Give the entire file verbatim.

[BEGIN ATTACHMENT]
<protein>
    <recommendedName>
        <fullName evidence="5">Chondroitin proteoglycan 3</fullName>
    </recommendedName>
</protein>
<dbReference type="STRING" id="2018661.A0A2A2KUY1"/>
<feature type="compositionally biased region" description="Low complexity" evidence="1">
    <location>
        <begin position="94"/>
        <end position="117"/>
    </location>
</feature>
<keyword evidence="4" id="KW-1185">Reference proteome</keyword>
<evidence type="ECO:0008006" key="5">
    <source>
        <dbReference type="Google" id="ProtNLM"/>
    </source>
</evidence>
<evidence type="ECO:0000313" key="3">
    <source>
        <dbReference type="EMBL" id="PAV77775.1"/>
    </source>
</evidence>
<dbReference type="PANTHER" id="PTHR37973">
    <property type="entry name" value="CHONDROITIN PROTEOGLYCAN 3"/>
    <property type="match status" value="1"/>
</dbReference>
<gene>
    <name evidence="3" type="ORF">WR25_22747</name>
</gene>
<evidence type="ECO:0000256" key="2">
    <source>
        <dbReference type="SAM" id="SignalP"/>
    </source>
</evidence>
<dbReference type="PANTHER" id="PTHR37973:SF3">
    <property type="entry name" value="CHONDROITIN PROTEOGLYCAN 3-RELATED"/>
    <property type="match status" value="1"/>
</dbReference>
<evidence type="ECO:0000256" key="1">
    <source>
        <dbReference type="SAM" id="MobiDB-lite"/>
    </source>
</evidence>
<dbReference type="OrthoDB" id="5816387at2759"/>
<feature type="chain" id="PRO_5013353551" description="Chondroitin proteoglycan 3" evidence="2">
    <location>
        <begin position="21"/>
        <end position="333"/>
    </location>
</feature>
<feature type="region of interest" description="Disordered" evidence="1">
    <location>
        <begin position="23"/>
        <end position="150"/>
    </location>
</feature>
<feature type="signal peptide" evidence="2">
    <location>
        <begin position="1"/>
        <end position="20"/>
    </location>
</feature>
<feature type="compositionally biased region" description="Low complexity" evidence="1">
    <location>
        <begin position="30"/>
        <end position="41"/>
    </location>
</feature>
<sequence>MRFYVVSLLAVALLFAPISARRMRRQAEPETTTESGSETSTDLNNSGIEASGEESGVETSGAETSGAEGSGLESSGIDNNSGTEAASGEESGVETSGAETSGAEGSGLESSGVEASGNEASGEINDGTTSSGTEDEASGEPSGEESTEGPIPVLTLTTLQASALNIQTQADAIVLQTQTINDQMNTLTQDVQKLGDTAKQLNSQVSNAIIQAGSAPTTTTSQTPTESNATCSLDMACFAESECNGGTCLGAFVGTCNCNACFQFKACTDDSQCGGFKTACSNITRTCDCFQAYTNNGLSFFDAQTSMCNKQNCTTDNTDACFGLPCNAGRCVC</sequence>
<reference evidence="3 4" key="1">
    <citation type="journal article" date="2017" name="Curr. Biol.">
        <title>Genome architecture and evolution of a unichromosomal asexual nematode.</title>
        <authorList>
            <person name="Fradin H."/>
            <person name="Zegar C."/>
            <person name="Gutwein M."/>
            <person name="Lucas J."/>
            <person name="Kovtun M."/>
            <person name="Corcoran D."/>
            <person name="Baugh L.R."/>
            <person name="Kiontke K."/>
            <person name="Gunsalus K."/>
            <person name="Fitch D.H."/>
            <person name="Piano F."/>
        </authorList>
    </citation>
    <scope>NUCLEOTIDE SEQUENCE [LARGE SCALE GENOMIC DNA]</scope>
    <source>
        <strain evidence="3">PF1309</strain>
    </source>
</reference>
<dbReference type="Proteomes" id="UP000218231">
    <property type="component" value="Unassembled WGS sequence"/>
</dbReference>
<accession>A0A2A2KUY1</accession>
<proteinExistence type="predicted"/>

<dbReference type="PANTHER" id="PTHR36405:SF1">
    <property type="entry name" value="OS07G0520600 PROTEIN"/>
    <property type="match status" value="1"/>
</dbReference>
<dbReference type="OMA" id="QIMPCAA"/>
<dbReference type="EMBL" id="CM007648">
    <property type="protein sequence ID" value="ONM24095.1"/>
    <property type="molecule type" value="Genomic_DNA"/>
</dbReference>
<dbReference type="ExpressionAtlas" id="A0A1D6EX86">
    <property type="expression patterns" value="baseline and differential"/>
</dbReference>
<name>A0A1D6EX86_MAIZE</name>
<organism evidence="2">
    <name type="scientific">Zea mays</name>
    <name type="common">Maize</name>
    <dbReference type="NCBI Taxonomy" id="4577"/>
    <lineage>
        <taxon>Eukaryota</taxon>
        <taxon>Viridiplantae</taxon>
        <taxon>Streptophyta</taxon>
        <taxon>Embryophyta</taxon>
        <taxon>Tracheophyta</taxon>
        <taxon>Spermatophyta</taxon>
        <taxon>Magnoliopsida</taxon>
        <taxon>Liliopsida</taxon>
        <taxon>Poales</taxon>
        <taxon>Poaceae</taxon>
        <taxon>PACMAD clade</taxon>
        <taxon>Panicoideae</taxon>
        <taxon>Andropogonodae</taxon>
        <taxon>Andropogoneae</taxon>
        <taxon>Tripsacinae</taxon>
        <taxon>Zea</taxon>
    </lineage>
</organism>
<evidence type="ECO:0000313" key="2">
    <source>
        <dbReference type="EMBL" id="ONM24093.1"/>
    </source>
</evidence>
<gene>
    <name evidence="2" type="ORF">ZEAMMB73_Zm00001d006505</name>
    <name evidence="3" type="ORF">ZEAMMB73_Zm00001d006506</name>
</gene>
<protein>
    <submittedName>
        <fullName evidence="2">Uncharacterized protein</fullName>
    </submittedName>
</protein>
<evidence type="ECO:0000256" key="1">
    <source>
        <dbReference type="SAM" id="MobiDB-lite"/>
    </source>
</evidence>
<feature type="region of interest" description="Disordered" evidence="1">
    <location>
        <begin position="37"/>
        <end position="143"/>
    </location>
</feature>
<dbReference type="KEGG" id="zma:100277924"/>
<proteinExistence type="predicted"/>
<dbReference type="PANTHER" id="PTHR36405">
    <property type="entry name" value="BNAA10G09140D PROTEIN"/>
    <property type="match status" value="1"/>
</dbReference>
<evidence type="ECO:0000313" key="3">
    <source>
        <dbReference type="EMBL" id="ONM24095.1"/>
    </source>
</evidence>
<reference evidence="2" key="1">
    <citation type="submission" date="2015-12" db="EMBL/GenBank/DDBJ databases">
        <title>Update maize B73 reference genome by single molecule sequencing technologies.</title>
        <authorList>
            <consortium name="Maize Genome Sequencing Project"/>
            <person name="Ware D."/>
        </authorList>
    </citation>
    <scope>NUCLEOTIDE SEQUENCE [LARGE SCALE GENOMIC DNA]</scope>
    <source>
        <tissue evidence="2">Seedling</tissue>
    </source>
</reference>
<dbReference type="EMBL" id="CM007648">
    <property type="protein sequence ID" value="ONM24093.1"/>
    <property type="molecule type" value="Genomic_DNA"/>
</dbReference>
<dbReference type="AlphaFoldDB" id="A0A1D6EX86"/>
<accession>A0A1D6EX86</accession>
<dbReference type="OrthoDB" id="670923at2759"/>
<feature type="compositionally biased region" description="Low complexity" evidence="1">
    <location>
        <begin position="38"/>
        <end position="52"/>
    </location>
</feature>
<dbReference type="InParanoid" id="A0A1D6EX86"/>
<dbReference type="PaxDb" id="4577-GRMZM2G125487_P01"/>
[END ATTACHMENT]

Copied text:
<protein>
    <recommendedName>
        <fullName evidence="5">Chondroitin proteoglycan 3</fullName>
    </recommendedName>
</protein>
<dbReference type="STRING" id="2018661.A0A2A2KUY1"/>
<feature type="compositionally biased region" description="Low complexity" evidence="1">
    <location>
        <begin position="94"/>
        <end position="117"/>
    </location>
</feature>
<keyword evidence="4" id="KW-1185">Reference proteome</keyword>
<evidence type="ECO:0008006" key="5">
    <source>
        <dbReference type="Google" id="ProtNLM"/>
    </source>
</evidence>
<evidence type="ECO:0000313" key="3">
    <source>
        <dbReference type="EMBL" id="PAV77775.1"/>
    </source>
</evidence>
<dbReference type="PANTHER" id="PTHR37973">
    <property type="entry name" value="CHONDROITIN PROTEOGLYCAN 3"/>
    <property type="match status" value="1"/>
</dbReference>
<gene>
    <name evidence="3" type="ORF">WR25_22747</name>
</gene>
<evidence type="ECO:0000256" key="2">
    <source>
        <dbReference type="SAM" id="SignalP"/>
    </source>
</evidence>
<dbReference type="PANTHER" id="PTHR37973:SF3">
    <property type="entry name" value="CHONDROITIN PROTEOGLYCAN 3-RELATED"/>
    <property type="match status" value="1"/>
</dbReference>
<evidence type="ECO:0000256" key="1">
    <source>
        <dbReference type="SAM" id="MobiDB-lite"/>
    </source>
</evidence>
<dbReference type="OrthoDB" id="5816387at2759"/>
<feature type="chain" id="PRO_5013353551" description="Chondroitin proteoglycan 3" evidence="2">
    <location>
        <begin position="21"/>
        <end position="333"/>
    </location>
</feature>
<feature type="region of interest" description="Disordered" evidence="1">
    <location>
        <begin position="23"/>
        <end position="150"/>
    </location>
</feature>
<feature type="signal peptide" evidence="2">
    <location>
        <begin position="1"/>
        <end position="20"/>
    </location>
</feature>
<feature type="compositionally biased region" description="Low complexity" evidence="1">
    <location>
        <begin position="30"/>
        <end position="41"/>
    </location>
</feature>
<sequence>MRFYVVSLLAVALLFAPISARRMRRQAEPETTTESGSETSTDLNNSGIEASGEESGVETSGAETSGAEGSGLESSGIDNNSGTEAASGEESGVETSGAETSGAEGSGLESSGVEASGNEASGEINDGTTSSGTEDEASGEPSGEESTEGPIPVLTLTTLQASALNIQTQADAIVLQTQTINDQMNTLTQDVQKLGDTAKQLNSQVSNAIIQAGSAPTTTTSQTPTESNATCSLDMACFAESECNGGTCLGAFVGTCNCNACFQFKACTDDSQCGGFKTACSNITRTCDCFQAYTNNGLSFFDAQTSMCNKQNCTTDNTDACFGLPCNAGRCVC</sequence>
<reference evidence="3 4" key="1">
    <citation type="journal article" date="2017" name="Curr. Biol.">
        <title>Genome architecture and evolution of a unichromosomal asexual nematode.</title>
        <authorList>
            <person name="Fradin H."/>
            <person name="Zegar C."/>
            <person name="Gutwein M."/>
            <person name="Lucas J."/>
            <person name="Kovtun M."/>
            <person name="Corcoran D."/>
            <person name="Baugh L.R."/>
            <person name="Kiontke K."/>
            <person name="Gunsalus K."/>
            <person name="Fitch D.H."/>
            <person name="Piano F."/>
        </authorList>
    </citation>
    <scope>NUCLEOTIDE SEQUENCE [LARGE SCALE GENOMIC DNA]</scope>
    <source>
        <strain evidence="3">PF1309</strain>
    </source>
</reference>
<dbReference type="Proteomes" id="UP000218231">
    <property type="component" value="Unassembled WGS sequence"/>
</dbReference>
<accession>A0A2A2KUY1</accession>
<proteinExistence type="predicted"/>

<dbReference type="PANTHER" id="PTHR36405:SF1">
    <property type="entry name" value="OS07G0520600 PROTEIN"/>
    <property type="match status" value="1"/>
</dbReference>
<dbReference type="OMA" id="QIMPCAA"/>
<dbReference type="EMBL" id="CM007648">
    <property type="protein sequence ID" value="ONM24095.1"/>
    <property type="molecule type" value="Genomic_DNA"/>
</dbReference>
<dbReference type="ExpressionAtlas" id="A0A1D6EX86">
    <property type="expression patterns" value="baseline and differential"/>
</dbReference>
<name>A0A1D6EX86_MAIZE</name>
<organism evidence="2">
    <name type="scientific">Zea mays</name>
    <name type="common">Maize</name>
    <dbReference type="NCBI Taxonomy" id="4577"/>
    <lineage>
        <taxon>Eukaryota</taxon>
        <taxon>Viridiplantae</taxon>
        <taxon>Streptophyta</taxon>
        <taxon>Embryophyta</taxon>
        <taxon>Tracheophyta</taxon>
        <taxon>Spermatophyta</taxon>
        <taxon>Magnoliopsida</taxon>
        <taxon>Liliopsida</taxon>
        <taxon>Poales</taxon>
        <taxon>Poaceae</taxon>
        <taxon>PACMAD clade</taxon>
        <taxon>Panicoideae</taxon>
        <taxon>Andropogonodae</taxon>
        <taxon>Andropogoneae</taxon>
        <taxon>Tripsacinae</taxon>
        <taxon>Zea</taxon>
    </lineage>
</organism>
<evidence type="ECO:0000313" key="2">
    <source>
        <dbReference type="EMBL" id="ONM24093.1"/>
    </source>
</evidence>
<gene>
    <name evidence="2" type="ORF">ZEAMMB73_Zm00001d006505</name>
    <name evidence="3" type="ORF">ZEAMMB73_Zm00001d006506</name>
</gene>
<protein>
    <submittedName>
        <fullName evidence="2">Uncharacterized protein</fullName>
    </submittedName>
</protein>
<evidence type="ECO:0000256" key="1">
    <source>
        <dbReference type="SAM" id="MobiDB-lite"/>
    </source>
</evidence>
<feature type="region of interest" description="Disordered" evidence="1">
    <location>
        <begin position="37"/>
        <end position="143"/>
    </location>
</feature>
<dbReference type="KEGG" id="zma:100277924"/>
<proteinExistence type="predicted"/>
<dbReference type="PANTHER" id="PTHR36405">
    <property type="entry name" value="BNAA10G09140D PROTEIN"/>
    <property type="match status" value="1"/>
</dbReference>
<evidence type="ECO:0000313" key="3">
    <source>
        <dbReference type="EMBL" id="ONM24095.1"/>
    </source>
</evidence>
<reference evidence="2" key="1">
    <citation type="submission" date="2015-12" db="EMBL/GenBank/DDBJ databases">
        <title>Update maize B73 reference genome by single molecule sequencing technologies.</title>
        <authorList>
            <consortium name="Maize Genome Sequencing Project"/>
            <person name="Ware D."/>
        </authorList>
    </citation>
    <scope>NUCLEOTIDE SEQUENCE [LARGE SCALE GENOMIC DNA]</scope>
    <source>
        <tissue evidence="2">Seedling</tissue>
    </source>
</reference>
<dbReference type="EMBL" id="CM007648">
    <property type="protein sequence ID" value="ONM24093.1"/>
    <property type="molecule type" value="Genomic_DNA"/>
</dbReference>
<dbReference type="AlphaFoldDB" id="A0A1D6EX86"/>
<accession>A0A1D6EX86</accession>
<dbReference type="OrthoDB" id="670923at2759"/>
<feature type="compositionally biased region" description="Low complexity" evidence="1">
    <location>
        <begin position="38"/>
        <end position="52"/>
    </location>
</feature>
<dbReference type="InParanoid" id="A0A1D6EX86"/>
<dbReference type="PaxDb" id="4577-GRMZM2G125487_P01"/>